New York, California and New Jersey have the most minority and low-income individuals living near their power plants.
Out of the about 9.3 million individuals who live within three miles of one of the 55 power plants in New York, roughly 5.1 million are minorities. Roughly 3.3 million are low-income individuals.
Meanwhile, California has 5.3 million people who live within three miles of one of its 77 power plants. Of those, roughly 3.5 million are minorities, and about 2 million are low-income individuals.
An estimated 2.8 million people live within the three-mile radius of New Jersey’s 24 power plants, with about 1.6 million minorities and roughly 966,000 low-income individuals in those areas.
Some areas that have significantly fewer people living near power plants across a given state have a disproportionately higher percentage of minority or low-income individuals occupying that category than the rest of the population.
For example, only 239 people live within three miles of the one power plant identified in Navajo Nation-Region 6. Ninety-nine percent of those individuals are minorities—or roughly 237 people—and 57 percent of those people are considered low-income—about 136 people.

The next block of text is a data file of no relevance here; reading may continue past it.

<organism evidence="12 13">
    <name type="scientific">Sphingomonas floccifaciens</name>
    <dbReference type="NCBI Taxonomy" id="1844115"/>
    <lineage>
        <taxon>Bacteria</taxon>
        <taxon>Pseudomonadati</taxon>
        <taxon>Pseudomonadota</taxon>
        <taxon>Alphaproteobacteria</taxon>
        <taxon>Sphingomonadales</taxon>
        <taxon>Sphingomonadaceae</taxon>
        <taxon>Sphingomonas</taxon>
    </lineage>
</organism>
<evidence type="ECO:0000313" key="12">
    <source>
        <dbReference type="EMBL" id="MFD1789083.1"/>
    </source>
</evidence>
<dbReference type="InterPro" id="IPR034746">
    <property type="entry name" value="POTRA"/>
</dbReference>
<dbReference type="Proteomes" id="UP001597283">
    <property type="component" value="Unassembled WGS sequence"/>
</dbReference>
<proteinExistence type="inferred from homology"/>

Those are the highest concentrations for any state of low-income and minority individuals, respectively, who live within three miles of a state’s power plants.
Also, states with the most power plants don’t necessarily have the most people overall living near them.
Some states such as Texas, for example, have far more power plants—Texas has 114 identified by the EPA—but fewer people living near the power plants over all. Roughly 1.7 million people live within three miles of a Texas power plant, 1.1 million of whom are minorities and 843,000 of whom are low-income.
The numbers of vulnerable individuals living near power plants in a given state “is kind of an indicator that this is an area or location that [the state] might need to pay more attention to,” White-Newsome said. However, she added “sometimes the data tells only part of the story.” For example, emissions affect people beyond a three-mile radius, but the study areas only encompass people within three miles of the power plants.
Jacqueline Patterson, environmental and climate justice program director for the NAACP, emphasized that it just isn't the number of people who matter but also the number of communities that is important to ensuring that all constituencies of an affected area have a voice in the planning process.
“To some extent, my view is that no matter how many people are being impacted there should be equal attention paid to community voices and community engagement,” Patterson said.
To contact the reporter on this story: Rachel Leven in Washington at firstname.lastname@example.org
To contact the editor responsible for this story: Larry Pearl at email@example.com
The “EJ Screening Report for the Clean Power Plan” is available at http://www.epa.gov/airquality/cppcommunity/ejscreencpp.pdf.